Analysis of the Role of Jealousy, Love and Betrayal in Play “Othello”
Analysisof the Role of Jealousy, Love and Betrayal in Play “Othello”
Analysisof the Role of Jealousy, Love and Betrayal in “Othello”
Consideredthe greatest dramatist of all times, William Shakespeare wrote anumber of plays for a span of around 20 years in his life, which haveremained popular for over 400 years. Born in 1564 in England,Shakespeare remained in his country but developed literal works thatcapture almost complete range of emotions and conflicts among humans.His plays often demonstrate the use metrical patterns that have suchaspects as blank verses and unrhymed phrases. But perhaps the mostimportant aspect of Shakespeare’ work is the ability to understandand capture human conflicts and emotions, especially in terms oflove, affection, jealousy and betrayal. As shown in his major workssuch as Othello, Hamlet, King Lear, Mcbeth and Coriolanus, thesethemes often led to “tragedy” or “the problem” as the climaxof the story. Othello, like other “problem” plays, demonstratehow the main characters are led to make bad decisions by theiremotions, often leading to their tragedies. In this play, the maincharacter, Othello, is led to believe that his love Desdemona hasbetrayed him. In seeking revenge, he is driven by the emotions oflove, jealousy and betrayal. Eventually, he ends up in a tragedy.Consequently, itis arguable that the emotion of childish love is the cause ofOthello’s problem. Further, it is arguable that the childish loveexposes Othello to competitors’ ill intentions of planting a seedof jealousy in him. In addition, jealously is followed closely by thedesire to seek revenge, which ends of in a tragedy.
Love,the emotion that seems to be controlling Othello and his character,can be found throughout the story. In order to lead him, the villainheavily depended on a strong emotion, which exposes Othello to makesilly decisions and make him more vulnerable. Throughout the story,it is evident that Othello had great love for Desdemona asdemonstrated by his behaviour and expressions. For instance, he isunable to put forward any reasonable or evidence enough to show thereason or his love for Desdemona. When trying to convince the Duke ofhow he loves the girl, Othello only claims that Desdemona loves himjust because of the wounds he has received in his many battles. Itcan be argued that this love is not due to Eros because it transcendsthe physical looks of Desdemona (Moseley, 2017). But it is also dueto Philia because Othello has a great desire and acceptance ofDesdemona. He has great love for the woman, which can be explainedthrough Philia (Freud, 1947). But this is not a reason to show thatDesdemona loves him. In fact, it is also not enough reason for hislove for her. Naturally, he appears childish and inexperienced inlife matters. It is similar to an 11 year old boy in an elementaryschool who loves a girl of his age in his neighbourhood just becauseboth are of the same colour, but the girl does not know or love himback. In this case, any other boy who comes around, falls in lovewith the girl and lures her away is likely to become the villain ofthe first boy.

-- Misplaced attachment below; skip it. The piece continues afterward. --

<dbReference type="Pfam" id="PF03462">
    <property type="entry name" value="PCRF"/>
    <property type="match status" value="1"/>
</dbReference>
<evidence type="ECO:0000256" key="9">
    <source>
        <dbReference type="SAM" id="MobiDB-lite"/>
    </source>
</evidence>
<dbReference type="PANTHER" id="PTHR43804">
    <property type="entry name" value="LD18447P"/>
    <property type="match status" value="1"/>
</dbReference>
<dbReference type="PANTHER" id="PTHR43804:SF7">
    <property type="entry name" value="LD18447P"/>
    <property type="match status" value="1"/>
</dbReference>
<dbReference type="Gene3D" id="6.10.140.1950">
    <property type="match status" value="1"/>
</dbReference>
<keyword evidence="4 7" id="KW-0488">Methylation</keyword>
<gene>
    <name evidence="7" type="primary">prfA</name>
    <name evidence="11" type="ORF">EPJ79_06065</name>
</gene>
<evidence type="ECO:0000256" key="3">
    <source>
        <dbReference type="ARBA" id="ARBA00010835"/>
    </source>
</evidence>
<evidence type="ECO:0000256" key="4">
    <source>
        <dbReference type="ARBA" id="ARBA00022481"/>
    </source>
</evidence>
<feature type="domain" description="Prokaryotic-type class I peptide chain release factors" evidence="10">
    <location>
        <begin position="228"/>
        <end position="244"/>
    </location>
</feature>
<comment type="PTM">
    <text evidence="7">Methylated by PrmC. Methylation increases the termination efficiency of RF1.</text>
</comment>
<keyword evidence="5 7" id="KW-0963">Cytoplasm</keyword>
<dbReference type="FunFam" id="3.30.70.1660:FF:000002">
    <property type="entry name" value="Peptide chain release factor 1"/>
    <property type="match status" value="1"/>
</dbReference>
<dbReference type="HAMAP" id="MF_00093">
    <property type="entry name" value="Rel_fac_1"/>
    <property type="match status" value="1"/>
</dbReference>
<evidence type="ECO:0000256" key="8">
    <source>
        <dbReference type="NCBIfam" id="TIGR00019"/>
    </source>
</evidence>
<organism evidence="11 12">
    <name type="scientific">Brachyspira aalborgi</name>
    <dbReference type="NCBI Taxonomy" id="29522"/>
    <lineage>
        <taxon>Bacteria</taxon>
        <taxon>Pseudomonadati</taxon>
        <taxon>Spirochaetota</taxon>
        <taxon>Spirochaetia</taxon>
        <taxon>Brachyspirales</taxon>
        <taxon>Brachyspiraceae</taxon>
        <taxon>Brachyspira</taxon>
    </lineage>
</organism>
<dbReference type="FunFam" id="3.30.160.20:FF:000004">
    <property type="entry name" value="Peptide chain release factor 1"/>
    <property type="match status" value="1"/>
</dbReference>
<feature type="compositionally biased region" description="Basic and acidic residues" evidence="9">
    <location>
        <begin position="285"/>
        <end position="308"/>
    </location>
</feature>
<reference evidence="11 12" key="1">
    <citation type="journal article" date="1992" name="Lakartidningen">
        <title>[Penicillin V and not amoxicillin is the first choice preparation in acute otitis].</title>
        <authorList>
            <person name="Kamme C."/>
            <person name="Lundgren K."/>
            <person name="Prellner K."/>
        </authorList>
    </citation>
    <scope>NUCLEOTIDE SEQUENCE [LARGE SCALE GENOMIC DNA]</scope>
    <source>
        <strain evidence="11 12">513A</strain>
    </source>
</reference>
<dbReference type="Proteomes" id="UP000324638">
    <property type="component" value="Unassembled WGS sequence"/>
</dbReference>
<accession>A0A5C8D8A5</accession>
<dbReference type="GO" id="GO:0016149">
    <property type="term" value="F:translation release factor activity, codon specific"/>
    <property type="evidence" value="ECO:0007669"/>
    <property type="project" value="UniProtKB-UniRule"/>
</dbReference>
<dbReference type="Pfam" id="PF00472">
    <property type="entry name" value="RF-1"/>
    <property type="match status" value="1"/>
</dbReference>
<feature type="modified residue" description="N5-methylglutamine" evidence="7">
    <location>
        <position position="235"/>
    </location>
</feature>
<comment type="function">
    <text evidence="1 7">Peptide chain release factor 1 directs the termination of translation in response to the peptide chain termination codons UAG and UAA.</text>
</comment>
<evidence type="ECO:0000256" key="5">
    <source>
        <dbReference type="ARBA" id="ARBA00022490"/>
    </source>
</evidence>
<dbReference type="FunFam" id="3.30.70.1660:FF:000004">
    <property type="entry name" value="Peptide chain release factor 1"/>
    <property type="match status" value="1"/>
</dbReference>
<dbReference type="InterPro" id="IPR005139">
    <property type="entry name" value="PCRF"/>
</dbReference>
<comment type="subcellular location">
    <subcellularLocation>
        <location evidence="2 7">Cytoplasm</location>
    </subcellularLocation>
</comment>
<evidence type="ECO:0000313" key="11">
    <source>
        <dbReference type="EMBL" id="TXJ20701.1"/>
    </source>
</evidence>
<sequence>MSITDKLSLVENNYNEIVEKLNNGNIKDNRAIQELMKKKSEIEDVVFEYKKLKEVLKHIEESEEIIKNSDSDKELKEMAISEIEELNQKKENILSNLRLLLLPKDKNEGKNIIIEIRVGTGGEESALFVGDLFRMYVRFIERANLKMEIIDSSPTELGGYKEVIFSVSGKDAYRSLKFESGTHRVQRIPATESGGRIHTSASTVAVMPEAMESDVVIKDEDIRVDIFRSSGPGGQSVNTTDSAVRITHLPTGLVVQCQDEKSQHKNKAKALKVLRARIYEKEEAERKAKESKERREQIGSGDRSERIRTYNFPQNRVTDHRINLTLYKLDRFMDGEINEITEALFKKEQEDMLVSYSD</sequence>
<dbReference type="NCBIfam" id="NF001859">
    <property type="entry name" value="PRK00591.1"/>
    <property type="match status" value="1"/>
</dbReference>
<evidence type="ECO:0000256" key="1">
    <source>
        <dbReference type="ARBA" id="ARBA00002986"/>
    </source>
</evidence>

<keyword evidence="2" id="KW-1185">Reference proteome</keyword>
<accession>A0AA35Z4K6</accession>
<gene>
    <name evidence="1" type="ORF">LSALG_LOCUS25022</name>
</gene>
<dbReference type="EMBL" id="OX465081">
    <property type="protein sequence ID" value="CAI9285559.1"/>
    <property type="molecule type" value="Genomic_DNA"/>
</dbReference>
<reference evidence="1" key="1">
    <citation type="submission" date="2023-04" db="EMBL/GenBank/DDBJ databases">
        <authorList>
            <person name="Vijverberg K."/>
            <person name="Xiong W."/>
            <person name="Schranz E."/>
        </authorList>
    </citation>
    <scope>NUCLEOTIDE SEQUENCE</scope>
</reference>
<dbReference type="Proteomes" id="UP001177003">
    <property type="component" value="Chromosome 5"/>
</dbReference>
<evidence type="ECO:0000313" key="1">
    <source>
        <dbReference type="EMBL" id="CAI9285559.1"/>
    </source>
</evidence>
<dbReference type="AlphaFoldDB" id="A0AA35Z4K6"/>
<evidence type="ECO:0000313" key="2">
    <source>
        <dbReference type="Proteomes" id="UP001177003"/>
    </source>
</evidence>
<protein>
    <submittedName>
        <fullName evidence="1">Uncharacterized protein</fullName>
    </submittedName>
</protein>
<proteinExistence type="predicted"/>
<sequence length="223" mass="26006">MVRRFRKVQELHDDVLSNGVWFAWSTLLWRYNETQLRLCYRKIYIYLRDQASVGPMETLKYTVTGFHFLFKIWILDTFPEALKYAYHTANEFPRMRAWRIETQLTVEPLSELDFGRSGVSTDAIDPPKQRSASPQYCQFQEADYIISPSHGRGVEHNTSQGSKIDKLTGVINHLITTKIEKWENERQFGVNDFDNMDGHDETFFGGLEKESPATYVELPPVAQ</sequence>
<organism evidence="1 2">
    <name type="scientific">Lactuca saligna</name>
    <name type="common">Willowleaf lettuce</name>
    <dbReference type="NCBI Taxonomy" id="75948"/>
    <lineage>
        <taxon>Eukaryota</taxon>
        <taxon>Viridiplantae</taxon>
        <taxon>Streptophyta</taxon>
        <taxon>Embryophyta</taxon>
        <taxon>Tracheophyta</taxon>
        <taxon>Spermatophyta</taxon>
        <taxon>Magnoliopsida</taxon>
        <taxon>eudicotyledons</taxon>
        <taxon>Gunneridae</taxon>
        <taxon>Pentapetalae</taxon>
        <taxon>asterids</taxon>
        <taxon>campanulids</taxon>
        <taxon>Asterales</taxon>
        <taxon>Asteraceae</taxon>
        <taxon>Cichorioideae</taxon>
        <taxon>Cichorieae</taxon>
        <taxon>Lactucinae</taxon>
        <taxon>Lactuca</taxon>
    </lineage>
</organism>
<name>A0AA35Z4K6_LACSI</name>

Similarly,Othello’s unjustified love for Desdemona is prone to be provenunreasonable and she is likely to be lured away from him. This comesto happen when Roderigo, who has a desperate love for Desdemona, paysIago to lure the girl away from Othello. From here onwards, Iagobecomes the target for Othello, whose feeling of betrayal makes himconsider revenge. Thus, I ago becomes the villain. Iago seems to be avery manipulative individual. To lure away the girl from Othello, hedecides to play dirty tactics against him by portraying him as athief and a wizard who has used witchcraft to steal Desdemona’sheart. He convinces Roderigo to confront the girl by tellingBrabantio, her father, and inform him that his daughter is in lovewith a wizard and a thief. It is evident that Iago is not interestedin Roderigo and his emotions towards the girl, but wants to have herfather humiliate or even fight Othello. Iago tells Roderigo “Callher father and poison his mind…” (Shakespeare, 2001). Evidently,Iago himself is jealous of Othello’s achievements and love for thegirl and as such, he wants to use Roderigo’s emotional feelingstowards Desdemona to fight Othello. Consequently, the emotion of lovehas already set path for further conflicts, indicating its roletowards the tragedy.